The great dividing line between success and failure can be expressed in five words: “I did not have time.”

Franklin Field

So this post was going to be about how I did not have time to post a daily quote every day and how difficult it was to find interesting quotes now that I’ve gone through most of the interesting books I’ve read recently. I had tens of excuses ready.

But then while researching quotes on time management for this post, I come across this line by Franklin Field, and I realised that I had really just failed myself by letting things go. I was letting myself off easy. If it was really that important to me to have quotes ready each day and to post the reviews of books I’d already finished, I would have made time to do it. Instead I allowed myself to be constrained and made excuses.

I had given myself a hard deadline to post the quote by 9 am each day, and as it became more and more difficult to make that daily deadline, I would slip. I’ll do it tomorrow, I told myself. I’ll just change the publish date. What a cheat. That’s not the way to get myself writing again.

So this post is about admitting my failure, and not making excuses. I won’t go into how I “could not find the time” in the last few days to keep up with the daily quote exercise. I’ll just say that I failed.

The importance of admitting failure is so I can look at what went wrong, then start again. I can keep striving to do better. I can’t promise to be completely successful next time. I will fail again, but that’s okay, too. I just have to keep going, despite the failures.

I have two books I’ve finished reading and hadn’t begun reviews for yet. I will catch up. I will return tomorrow with a daily quote of the day, but I won’t give myself a hard deadline anymore. As long as I get in before the end of the day, then all is okay.

Thank you to all those who’ve followed me and liked my posts. I’m sincerely sorry that I haven’t kept up the daily quotes as I should have been.

“You look cute today.”

My very sweet colleague

I’m breaking the rules a little today. This quote is not from a book, but it was said by my older female colleague. It stood out to me because I’ve never had that type of female support around me.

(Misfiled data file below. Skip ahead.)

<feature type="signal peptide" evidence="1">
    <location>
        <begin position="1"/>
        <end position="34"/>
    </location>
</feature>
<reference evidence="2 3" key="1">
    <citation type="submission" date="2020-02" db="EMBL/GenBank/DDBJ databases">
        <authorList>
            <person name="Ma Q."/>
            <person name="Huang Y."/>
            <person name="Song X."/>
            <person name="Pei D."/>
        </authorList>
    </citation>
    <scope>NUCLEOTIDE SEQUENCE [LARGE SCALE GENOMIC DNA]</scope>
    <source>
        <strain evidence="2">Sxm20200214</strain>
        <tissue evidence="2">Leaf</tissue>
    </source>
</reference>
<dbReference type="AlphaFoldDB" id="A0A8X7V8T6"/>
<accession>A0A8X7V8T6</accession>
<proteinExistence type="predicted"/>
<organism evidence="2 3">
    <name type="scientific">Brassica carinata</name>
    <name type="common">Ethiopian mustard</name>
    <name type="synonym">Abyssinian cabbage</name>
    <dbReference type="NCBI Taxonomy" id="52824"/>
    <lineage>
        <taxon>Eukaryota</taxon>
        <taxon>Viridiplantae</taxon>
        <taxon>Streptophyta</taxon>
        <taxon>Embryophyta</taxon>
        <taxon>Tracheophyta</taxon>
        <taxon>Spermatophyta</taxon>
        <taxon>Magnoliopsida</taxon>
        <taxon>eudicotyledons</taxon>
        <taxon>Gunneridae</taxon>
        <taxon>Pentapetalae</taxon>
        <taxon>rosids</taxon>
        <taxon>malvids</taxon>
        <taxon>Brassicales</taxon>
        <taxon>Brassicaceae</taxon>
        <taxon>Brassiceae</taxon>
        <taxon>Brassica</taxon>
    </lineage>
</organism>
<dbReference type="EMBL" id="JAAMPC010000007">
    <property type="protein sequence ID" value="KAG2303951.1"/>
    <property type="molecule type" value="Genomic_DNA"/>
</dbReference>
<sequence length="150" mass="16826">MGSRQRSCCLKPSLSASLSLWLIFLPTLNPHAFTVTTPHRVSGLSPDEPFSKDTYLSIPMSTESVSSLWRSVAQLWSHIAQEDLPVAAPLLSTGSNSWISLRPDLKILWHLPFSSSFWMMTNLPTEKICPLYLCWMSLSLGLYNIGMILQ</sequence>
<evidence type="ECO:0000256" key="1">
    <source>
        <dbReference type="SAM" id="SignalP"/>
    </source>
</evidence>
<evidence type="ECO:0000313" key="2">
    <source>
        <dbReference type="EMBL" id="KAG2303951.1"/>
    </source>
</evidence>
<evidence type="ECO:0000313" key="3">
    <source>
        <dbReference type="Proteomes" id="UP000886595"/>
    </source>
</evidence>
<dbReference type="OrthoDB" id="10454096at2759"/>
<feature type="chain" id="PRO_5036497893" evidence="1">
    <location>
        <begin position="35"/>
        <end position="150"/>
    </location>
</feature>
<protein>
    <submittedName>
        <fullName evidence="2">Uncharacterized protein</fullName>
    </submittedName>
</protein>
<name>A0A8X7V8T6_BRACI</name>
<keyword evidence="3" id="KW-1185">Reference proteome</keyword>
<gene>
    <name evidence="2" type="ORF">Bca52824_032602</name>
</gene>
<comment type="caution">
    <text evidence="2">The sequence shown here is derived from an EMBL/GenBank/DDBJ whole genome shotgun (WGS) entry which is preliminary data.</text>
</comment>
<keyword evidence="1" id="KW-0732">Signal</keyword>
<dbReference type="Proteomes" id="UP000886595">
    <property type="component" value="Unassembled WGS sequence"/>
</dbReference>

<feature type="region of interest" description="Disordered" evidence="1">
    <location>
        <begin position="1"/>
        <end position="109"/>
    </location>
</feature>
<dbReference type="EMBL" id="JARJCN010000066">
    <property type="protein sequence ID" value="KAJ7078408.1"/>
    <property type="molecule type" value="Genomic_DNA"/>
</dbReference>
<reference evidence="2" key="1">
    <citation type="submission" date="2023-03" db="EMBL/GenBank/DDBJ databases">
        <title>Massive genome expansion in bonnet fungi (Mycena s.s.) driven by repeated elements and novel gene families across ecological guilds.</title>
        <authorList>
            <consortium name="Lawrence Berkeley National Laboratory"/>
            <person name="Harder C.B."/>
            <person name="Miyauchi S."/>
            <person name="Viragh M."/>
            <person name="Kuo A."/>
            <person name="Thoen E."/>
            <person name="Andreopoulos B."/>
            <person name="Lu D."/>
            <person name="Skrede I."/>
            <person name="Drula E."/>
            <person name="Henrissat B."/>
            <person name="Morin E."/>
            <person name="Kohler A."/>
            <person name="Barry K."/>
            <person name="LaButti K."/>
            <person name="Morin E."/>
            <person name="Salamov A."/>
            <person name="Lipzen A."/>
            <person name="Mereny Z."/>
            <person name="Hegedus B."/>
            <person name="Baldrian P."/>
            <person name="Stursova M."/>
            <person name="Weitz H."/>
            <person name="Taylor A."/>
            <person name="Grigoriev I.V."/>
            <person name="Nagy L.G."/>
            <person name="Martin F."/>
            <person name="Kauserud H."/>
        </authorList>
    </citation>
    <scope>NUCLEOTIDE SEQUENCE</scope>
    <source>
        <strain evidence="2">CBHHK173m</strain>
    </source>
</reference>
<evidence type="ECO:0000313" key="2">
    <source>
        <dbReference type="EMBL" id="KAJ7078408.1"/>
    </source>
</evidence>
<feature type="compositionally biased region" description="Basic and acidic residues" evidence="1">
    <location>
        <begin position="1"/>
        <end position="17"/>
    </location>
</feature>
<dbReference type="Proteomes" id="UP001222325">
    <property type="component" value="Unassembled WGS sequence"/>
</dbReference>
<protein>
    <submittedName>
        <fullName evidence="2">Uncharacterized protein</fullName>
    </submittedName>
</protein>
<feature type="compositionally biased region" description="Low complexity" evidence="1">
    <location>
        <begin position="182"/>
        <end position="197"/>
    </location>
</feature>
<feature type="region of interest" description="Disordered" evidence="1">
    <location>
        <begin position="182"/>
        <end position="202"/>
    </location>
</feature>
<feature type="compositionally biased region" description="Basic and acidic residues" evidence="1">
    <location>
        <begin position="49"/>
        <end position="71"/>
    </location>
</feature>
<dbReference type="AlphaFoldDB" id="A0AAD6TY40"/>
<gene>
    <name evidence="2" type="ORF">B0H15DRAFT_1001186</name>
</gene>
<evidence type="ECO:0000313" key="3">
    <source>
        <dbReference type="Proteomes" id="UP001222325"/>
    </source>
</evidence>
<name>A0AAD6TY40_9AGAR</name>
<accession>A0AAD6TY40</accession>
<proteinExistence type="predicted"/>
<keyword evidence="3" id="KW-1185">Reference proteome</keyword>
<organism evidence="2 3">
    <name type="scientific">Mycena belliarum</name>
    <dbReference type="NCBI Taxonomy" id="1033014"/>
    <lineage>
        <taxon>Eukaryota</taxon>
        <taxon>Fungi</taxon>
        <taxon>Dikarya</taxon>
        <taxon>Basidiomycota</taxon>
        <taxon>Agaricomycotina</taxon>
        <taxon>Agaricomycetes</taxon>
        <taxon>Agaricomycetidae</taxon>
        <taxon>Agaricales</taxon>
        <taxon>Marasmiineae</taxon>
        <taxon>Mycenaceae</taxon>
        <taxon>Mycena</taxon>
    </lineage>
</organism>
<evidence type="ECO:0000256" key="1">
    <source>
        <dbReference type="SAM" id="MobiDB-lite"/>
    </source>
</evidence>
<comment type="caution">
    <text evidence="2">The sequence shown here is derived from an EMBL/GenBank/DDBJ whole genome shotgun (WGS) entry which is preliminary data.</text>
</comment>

Growing up Chinese, we were humble. Our mothers did not make positive comments on our appearances. Our mothers did not make positive comments about anything regarding us at all.

So it always stands out to me, when another female says something positive about me directly to my face. It’s something that’s so genuine and so against the grain of what I was taught about female companions (I was taught that we were usually petty and jealous of each other) that a comment like this suspends time, and there is an instant connection between us borne of compassion.

Anyway. I like this simple line that is just said out of the blue. It’s very simple, not elaborate, and I’d like to use it in one of my stories to establish a feeling.

How do you feel when someone says something unexpectedly complimentary?

Do the stars gaze back? Now, that’s a question.

Neil Gaiman, Stardust

Gaiman was born in 1960 and published his first novel at age 30.

“I guess under the right circumstances, a man will do just about anything.”

John Grisham, The Racketeer

Grisham was born in 1955 and published his first novel at age 34.

I’ve read a few of Grisham’s novels, and they’ve all been great reads. A Time To Kill left a HUGE impression on me, more so because I was so young and optimistic back then.

“But somethings are just too important to let fear stand in the way.”

Diane Chamberlain, The Lost Daughter

Chamberlain was born in 1950 and published her first novel at age 39.

My list of important things:

  • The Happiness of my little family.
  • Writing.
  • Being the person I want to be.

What are yours?

“I always get the shakes before a drop.”

Starship Troopers by Robert A. Heinlein

This is the first book I’ve listened to on my own as an audio book. I’d run out of podcasts I enjoyed and I needed something to listen to on my morning jogs. I remember hearing bits and pieces of this book back when Jamie was listening to it on audio, and I remember liking the bits I heard.

The book is amazing. It’s right up there with Ender’s Game, or maybe even better than Ender’s Game. It’s a much more grown up novel, and it was extremely relatable despite the setting being in space. Also very interesting how Heinlein was able to weave so much philosophy into an interesting, futuristic story.

And it is nothing like the movie. Which I thought was awesome. I don’t think any film producer could have really done this book justice, especially when so much of what makes it a great novel is not something you could translate easily into a visual representation. I loved this book so much that I actually want to read a paper copy now just so I can fully immerse myself into the feeling of the novel.

“The hardest choices in life aren’t between what’s right and what’s wrong but between what’s right and what’s best.”

Jamie Ford, Hotel on the Corner of Bitter and Sweet

Ford was born in 1968 and published his first novel at age 41.

I have to be honest and say that I don’t remember reading this book. I DO remember that I enjoyed the prose, but the plot wasn’t one of those mind-grippers.

Still, reading isn’t always about the thrill of a good plot. Sometimes it’s just about being content with a good piece of prose.